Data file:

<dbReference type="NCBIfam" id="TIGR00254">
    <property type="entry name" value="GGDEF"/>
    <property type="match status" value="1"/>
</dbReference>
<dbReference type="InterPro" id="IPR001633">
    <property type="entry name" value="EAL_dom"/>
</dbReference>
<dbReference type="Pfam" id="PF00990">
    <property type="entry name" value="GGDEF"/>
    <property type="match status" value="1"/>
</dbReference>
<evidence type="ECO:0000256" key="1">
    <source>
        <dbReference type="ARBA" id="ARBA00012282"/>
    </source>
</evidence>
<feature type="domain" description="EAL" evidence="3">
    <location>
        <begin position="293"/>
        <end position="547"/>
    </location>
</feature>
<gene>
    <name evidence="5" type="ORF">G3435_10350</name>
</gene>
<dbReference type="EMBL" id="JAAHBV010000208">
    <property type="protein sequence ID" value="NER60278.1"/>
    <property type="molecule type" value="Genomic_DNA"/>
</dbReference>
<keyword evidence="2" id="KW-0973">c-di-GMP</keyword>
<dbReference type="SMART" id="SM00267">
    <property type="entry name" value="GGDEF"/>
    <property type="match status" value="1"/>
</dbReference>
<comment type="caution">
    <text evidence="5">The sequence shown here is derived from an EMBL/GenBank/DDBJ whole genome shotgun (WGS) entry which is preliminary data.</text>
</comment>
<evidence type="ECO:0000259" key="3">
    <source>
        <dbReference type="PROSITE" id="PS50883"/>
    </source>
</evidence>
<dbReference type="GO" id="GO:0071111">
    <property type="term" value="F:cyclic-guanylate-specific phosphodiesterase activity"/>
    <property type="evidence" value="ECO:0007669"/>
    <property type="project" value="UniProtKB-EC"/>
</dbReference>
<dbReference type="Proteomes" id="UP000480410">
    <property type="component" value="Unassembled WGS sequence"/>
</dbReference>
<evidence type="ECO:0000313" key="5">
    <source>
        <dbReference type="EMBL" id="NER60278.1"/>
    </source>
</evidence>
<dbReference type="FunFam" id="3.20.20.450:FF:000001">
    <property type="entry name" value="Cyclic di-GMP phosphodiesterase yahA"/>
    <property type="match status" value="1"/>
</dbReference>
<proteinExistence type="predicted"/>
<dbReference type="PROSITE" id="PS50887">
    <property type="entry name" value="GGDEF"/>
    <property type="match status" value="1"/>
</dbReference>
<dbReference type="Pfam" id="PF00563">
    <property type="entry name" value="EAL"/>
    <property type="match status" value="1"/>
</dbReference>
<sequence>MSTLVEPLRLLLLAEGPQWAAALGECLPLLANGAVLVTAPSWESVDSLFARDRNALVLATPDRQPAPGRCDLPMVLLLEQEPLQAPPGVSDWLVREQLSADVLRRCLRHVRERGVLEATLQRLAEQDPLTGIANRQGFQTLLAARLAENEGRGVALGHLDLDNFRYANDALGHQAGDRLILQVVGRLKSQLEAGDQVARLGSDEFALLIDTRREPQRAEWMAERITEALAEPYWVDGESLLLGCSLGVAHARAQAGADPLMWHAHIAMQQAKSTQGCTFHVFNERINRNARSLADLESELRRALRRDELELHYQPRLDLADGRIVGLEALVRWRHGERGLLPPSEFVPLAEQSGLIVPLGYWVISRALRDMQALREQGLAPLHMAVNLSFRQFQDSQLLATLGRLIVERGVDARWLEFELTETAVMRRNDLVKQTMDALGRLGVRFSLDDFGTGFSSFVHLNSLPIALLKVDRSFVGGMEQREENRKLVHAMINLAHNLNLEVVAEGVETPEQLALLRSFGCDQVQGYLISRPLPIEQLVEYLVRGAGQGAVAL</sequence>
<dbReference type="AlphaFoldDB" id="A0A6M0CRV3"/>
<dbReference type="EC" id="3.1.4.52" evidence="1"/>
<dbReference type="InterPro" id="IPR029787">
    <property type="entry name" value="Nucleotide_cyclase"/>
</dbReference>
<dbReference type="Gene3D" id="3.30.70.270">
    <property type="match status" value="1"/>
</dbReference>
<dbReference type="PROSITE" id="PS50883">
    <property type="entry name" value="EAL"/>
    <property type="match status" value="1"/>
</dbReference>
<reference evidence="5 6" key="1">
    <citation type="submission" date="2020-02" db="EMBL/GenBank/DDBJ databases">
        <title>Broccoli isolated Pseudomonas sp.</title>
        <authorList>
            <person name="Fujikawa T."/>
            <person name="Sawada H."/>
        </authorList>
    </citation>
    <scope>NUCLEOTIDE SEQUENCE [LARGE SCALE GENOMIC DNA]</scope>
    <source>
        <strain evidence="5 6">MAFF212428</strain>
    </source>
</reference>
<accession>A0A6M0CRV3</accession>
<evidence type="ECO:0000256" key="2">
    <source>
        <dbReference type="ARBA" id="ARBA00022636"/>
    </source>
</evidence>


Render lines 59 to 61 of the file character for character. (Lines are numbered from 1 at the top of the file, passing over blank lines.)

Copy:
</dbReference>
<proteinExistence type="predicted"/>
<dbReference type="PROSITE" id="PS50887">